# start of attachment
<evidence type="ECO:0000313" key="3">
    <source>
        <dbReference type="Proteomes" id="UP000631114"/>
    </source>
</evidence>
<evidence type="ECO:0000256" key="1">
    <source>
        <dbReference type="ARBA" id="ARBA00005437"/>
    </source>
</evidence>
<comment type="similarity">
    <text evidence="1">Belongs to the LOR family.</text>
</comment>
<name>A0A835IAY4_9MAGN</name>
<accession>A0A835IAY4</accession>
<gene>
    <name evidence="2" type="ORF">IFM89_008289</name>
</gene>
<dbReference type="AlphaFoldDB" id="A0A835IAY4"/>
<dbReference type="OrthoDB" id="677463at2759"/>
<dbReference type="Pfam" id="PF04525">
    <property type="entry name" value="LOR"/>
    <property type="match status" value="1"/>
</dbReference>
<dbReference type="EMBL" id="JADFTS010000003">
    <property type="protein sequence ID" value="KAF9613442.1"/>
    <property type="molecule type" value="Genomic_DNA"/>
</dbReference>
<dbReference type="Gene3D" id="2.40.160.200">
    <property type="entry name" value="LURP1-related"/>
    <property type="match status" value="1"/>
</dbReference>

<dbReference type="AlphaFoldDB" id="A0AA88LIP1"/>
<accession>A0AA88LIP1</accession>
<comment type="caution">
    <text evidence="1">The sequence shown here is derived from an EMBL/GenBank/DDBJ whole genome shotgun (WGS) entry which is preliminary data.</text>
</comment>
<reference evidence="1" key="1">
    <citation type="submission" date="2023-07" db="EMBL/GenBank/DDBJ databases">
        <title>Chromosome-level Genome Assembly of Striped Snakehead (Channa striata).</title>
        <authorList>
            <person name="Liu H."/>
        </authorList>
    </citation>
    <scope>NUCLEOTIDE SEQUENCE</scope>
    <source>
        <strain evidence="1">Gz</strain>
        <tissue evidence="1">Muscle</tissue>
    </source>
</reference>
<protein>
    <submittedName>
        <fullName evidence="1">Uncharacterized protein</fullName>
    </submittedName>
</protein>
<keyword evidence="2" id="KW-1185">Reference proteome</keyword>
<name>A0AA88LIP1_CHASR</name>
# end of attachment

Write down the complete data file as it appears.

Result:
<evidence type="ECO:0000313" key="3">
    <source>
        <dbReference type="Proteomes" id="UP000631114"/>
    </source>
</evidence>
<evidence type="ECO:0000256" key="1">
    <source>
        <dbReference type="ARBA" id="ARBA00005437"/>
    </source>
</evidence>
<comment type="similarity">
    <text evidence="1">Belongs to the LOR family.</text>
</comment>
<name>A0A835IAY4_9MAGN</name>
<accession>A0A835IAY4</accession>
<gene>
    <name evidence="2" type="ORF">IFM89_008289</name>
</gene>
<dbReference type="AlphaFoldDB" id="A0A835IAY4"/>
<dbReference type="OrthoDB" id="677463at2759"/>
<dbReference type="Pfam" id="PF04525">
    <property type="entry name" value="LOR"/>
    <property type="match status" value="1"/>
</dbReference>
<dbReference type="EMBL" id="JADFTS010000003">
    <property type="protein sequence ID" value="KAF9613442.1"/>
    <property type="molecule type" value="Genomic_DNA"/>
</dbReference>
<dbReference type="Gene3D" id="2.40.160.200">
    <property type="entry name" value="LURP1-related"/>
    <property type="match status" value="1"/>
</dbReference>

<dbReference type="AlphaFoldDB" id="A0AA88LIP1"/>
<accession>A0AA88LIP1</accession>
<comment type="caution">
    <text evidence="1">The sequence shown here is derived from an EMBL/GenBank/DDBJ whole genome shotgun (WGS) entry which is preliminary data.</text>
</comment>
<reference evidence="1" key="1">
    <citation type="submission" date="2023-07" db="EMBL/GenBank/DDBJ databases">
        <title>Chromosome-level Genome Assembly of Striped Snakehead (Channa striata).</title>
        <authorList>
            <person name="Liu H."/>
        </authorList>
    </citation>
    <scope>NUCLEOTIDE SEQUENCE</scope>
    <source>
        <strain evidence="1">Gz</strain>
        <tissue evidence="1">Muscle</tissue>
    </source>
</reference>
<protein>
    <submittedName>
        <fullName evidence="1">Uncharacterized protein</fullName>
    </submittedName>
</protein>
<keyword evidence="2" id="KW-1185">Reference proteome</keyword>
<name>A0AA88LIP1_CHASR</name>